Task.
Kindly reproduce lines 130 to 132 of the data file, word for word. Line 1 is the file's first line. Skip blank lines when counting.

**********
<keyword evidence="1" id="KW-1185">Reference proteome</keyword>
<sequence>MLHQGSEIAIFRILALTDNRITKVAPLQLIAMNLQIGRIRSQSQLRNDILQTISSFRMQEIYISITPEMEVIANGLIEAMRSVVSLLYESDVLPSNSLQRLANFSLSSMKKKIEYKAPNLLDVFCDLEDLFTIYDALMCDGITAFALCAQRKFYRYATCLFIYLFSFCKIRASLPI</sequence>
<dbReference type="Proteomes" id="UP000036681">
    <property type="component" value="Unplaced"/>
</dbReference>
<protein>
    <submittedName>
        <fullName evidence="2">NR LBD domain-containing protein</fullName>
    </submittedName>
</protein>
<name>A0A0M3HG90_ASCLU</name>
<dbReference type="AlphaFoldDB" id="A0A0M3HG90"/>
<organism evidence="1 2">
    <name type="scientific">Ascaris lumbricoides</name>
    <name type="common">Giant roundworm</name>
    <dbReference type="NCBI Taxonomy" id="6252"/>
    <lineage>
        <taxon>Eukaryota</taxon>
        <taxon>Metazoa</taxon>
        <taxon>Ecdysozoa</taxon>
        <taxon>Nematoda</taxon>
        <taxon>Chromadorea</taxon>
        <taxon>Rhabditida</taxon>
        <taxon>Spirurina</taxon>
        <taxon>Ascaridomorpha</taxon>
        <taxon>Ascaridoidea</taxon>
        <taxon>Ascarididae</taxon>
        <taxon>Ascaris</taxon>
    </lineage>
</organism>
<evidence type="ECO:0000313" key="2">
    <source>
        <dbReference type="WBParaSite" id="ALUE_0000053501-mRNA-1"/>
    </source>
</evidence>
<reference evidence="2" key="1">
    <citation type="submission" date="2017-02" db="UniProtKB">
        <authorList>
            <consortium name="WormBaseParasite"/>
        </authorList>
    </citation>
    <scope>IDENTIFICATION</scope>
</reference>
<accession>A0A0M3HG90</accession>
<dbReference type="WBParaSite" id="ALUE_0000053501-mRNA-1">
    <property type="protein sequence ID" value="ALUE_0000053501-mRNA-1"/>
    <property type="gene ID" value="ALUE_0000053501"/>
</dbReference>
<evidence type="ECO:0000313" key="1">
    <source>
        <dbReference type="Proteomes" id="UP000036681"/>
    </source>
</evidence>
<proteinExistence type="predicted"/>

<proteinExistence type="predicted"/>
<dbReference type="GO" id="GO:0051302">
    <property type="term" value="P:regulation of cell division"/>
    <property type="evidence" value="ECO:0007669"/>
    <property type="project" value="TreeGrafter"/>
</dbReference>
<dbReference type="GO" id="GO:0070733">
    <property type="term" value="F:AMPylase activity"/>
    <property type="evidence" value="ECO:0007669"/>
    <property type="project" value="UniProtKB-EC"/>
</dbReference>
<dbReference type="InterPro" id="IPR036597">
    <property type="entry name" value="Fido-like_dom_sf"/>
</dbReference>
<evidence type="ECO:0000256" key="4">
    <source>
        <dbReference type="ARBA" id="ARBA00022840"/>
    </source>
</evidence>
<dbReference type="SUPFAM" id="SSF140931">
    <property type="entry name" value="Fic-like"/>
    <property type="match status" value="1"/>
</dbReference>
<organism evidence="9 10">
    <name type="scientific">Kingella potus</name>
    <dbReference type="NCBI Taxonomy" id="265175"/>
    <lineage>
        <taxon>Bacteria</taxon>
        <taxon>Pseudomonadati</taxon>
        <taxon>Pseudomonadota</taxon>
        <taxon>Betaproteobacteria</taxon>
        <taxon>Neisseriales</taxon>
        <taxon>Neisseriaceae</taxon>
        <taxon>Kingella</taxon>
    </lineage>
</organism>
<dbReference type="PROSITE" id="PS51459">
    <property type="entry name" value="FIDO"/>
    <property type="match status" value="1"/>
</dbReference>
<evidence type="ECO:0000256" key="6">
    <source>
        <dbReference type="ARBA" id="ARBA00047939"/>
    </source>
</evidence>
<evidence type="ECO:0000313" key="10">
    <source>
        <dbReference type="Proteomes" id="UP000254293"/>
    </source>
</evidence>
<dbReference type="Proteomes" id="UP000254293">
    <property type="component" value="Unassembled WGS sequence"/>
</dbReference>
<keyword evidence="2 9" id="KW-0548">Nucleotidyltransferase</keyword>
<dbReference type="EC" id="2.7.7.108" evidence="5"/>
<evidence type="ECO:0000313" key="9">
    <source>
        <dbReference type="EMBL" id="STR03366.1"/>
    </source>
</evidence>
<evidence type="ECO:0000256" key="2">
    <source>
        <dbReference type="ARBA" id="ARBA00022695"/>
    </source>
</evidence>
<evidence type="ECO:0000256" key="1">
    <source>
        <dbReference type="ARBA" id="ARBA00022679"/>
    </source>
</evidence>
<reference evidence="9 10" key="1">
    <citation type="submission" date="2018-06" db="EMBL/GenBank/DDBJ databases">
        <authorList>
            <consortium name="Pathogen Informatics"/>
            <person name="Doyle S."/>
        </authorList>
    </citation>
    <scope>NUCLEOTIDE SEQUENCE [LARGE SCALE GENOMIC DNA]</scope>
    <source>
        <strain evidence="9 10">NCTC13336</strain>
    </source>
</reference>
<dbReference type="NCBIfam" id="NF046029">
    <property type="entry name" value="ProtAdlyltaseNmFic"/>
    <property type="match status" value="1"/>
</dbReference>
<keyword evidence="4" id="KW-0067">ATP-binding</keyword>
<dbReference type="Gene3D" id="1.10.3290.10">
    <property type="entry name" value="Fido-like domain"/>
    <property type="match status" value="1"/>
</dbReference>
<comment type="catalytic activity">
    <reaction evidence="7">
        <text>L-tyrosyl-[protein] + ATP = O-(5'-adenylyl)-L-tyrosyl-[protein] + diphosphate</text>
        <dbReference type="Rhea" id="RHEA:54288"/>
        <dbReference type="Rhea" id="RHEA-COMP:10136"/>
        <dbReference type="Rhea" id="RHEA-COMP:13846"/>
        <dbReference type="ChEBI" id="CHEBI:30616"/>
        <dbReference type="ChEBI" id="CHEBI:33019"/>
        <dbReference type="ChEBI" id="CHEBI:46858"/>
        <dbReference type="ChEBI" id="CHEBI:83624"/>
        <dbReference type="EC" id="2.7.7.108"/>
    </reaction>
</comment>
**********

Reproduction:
        </authorList>
    </citation>
    <scope>NUCLEOTIDE SEQUENCE [LARGE SCALE GENOMIC DNA]</scope>